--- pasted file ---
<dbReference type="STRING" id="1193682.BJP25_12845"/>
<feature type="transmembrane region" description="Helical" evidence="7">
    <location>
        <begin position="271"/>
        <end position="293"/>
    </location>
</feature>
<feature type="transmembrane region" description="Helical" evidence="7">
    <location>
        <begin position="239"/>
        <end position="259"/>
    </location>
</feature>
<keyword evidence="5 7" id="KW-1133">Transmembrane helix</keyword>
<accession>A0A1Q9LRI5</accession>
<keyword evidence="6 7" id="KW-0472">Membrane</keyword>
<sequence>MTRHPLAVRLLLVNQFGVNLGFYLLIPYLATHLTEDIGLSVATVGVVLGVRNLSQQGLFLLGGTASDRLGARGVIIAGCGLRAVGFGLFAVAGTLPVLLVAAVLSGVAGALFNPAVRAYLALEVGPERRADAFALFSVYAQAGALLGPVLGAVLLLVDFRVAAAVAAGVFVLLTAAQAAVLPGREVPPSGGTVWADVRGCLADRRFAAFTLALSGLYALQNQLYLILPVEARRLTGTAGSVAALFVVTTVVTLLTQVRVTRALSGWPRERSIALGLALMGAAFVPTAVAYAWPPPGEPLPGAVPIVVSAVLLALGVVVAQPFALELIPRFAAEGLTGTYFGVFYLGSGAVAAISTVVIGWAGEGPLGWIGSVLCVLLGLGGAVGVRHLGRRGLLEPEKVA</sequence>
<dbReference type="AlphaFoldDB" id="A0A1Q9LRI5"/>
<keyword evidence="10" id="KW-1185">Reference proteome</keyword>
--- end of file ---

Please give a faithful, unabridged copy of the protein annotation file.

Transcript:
<dbReference type="STRING" id="1193682.BJP25_12845"/>
<feature type="transmembrane region" description="Helical" evidence="7">
    <location>
        <begin position="271"/>
        <end position="293"/>
    </location>
</feature>
<feature type="transmembrane region" description="Helical" evidence="7">
    <location>
        <begin position="239"/>
        <end position="259"/>
    </location>
</feature>
<keyword evidence="5 7" id="KW-1133">Transmembrane helix</keyword>
<accession>A0A1Q9LRI5</accession>
<keyword evidence="6 7" id="KW-0472">Membrane</keyword>
<sequence>MTRHPLAVRLLLVNQFGVNLGFYLLIPYLATHLTEDIGLSVATVGVVLGVRNLSQQGLFLLGGTASDRLGARGVIIAGCGLRAVGFGLFAVAGTLPVLLVAAVLSGVAGALFNPAVRAYLALEVGPERRADAFALFSVYAQAGALLGPVLGAVLLLVDFRVAAAVAAGVFVLLTAAQAAVLPGREVPPSGGTVWADVRGCLADRRFAAFTLALSGLYALQNQLYLILPVEARRLTGTAGSVAALFVVTTVVTLLTQVRVTRALSGWPRERSIALGLALMGAAFVPTAVAYAWPPPGEPLPGAVPIVVSAVLLALGVVVAQPFALELIPRFAAEGLTGTYFGVFYLGSGAVAAISTVVIGWAGEGPLGWIGSVLCVLLGLGGAVGVRHLGRRGLLEPEKVA</sequence>
<dbReference type="AlphaFoldDB" id="A0A1Q9LRI5"/>
<keyword evidence="10" id="KW-1185">Reference proteome</keyword>